A Clear Understanding from an Outsider’s Perspective

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Nora Ghaoui explains why there are benefits to being on the outside looking in. 

When you’re trying to tackle a business challenge, what you can solve and how you can solve it depends on the position that you are in, not on the skills that you have.

As I have switched roles between management and consulting, I have learned that when you’re on the inside (as a manager) you can’t use the tools from the outside (of a consultant) and vice versa. When you’re on the inside, you might need someone on the outside to help you.

As a manager, you understand a business challenge in detail: its complexity, its implications, and the views of the stakeholders. You see all the trees, perhaps you can see the forest, but you are in the middle of it. Your responsibilities and interests colour your view, because you are there to get a certain job done.

And next to this challenge, you are dealing with all the other challenges that are part of your job. The tools you have include the authority to get things done, but you’re limited to the scope of your authority.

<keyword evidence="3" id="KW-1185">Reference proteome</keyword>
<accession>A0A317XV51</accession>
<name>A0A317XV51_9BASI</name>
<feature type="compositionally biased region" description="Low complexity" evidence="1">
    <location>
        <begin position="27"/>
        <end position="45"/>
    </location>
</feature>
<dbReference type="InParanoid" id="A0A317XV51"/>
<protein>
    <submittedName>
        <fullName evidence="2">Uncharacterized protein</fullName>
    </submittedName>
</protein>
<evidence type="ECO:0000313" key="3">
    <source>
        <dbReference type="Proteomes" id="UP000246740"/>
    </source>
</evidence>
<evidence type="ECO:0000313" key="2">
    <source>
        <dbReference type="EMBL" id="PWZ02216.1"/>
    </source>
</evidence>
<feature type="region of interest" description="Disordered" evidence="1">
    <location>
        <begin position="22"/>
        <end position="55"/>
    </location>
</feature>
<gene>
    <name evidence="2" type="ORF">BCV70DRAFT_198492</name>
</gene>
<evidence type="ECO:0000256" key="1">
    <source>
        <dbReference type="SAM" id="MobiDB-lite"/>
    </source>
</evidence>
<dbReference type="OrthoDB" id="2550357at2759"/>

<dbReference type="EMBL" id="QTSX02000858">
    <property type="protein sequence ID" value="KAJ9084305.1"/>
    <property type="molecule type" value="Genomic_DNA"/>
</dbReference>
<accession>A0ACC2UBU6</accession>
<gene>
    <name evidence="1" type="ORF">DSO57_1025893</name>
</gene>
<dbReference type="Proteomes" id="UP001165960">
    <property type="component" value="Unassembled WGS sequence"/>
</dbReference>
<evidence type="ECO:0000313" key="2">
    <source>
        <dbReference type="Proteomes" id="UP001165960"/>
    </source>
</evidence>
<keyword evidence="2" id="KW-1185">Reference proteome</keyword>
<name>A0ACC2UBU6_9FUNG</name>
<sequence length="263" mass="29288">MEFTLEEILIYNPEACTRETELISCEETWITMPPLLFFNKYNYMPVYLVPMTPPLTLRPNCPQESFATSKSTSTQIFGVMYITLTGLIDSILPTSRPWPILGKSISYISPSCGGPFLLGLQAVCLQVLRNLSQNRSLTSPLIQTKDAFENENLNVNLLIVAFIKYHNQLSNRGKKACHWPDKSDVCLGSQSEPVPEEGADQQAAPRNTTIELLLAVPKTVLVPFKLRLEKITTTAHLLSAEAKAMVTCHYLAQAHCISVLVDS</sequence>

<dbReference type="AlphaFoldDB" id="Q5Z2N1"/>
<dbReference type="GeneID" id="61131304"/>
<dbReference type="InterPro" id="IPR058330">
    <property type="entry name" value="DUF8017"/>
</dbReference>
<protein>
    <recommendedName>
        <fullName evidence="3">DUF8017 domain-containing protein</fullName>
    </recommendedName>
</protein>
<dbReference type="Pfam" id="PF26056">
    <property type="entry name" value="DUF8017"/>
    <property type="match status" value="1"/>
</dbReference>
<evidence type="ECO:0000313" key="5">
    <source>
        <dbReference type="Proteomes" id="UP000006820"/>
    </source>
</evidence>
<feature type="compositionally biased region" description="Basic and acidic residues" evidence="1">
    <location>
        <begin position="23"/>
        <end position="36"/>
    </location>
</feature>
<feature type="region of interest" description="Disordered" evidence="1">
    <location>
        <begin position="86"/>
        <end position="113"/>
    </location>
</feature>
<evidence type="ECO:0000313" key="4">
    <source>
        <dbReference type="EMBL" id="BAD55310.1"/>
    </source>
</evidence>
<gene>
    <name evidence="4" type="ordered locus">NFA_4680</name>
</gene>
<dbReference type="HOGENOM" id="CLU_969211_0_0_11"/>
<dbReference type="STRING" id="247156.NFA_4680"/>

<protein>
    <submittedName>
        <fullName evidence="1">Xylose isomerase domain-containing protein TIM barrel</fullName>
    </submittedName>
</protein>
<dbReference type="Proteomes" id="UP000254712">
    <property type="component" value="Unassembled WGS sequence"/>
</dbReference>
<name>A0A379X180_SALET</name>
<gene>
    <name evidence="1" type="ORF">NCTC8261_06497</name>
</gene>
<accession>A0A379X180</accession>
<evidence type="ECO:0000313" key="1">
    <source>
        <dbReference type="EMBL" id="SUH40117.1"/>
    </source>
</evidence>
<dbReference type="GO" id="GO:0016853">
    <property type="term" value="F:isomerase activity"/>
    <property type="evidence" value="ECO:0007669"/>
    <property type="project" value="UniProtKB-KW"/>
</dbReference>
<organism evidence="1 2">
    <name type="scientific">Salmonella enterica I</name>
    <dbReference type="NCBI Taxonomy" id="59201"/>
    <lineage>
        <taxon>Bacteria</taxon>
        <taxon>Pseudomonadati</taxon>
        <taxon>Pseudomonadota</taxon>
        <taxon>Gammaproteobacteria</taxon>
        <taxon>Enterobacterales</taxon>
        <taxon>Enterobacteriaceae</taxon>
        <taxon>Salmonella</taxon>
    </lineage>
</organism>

As a consultant, you stand on the outside, look at all the different views, and you don’t know all the details. You’re looking for the salient points, the bits that have been overlooked, the slightly different angle to take that will help this group of people set off in a different direction since they’re stuck in this one.

You see the forest, some of the trees, and you can circle around looking at it from different positions. The job you are trying to get done is this specific challenge, and you may be aware of others, but you can ignore them for now. The tools you have include your ability to paint a persuasive picture, so the people with authority can get things done.

 

Read the full article, You Can’t Be on the Inside and on the Outside at the Same Time, on Veridia.nl.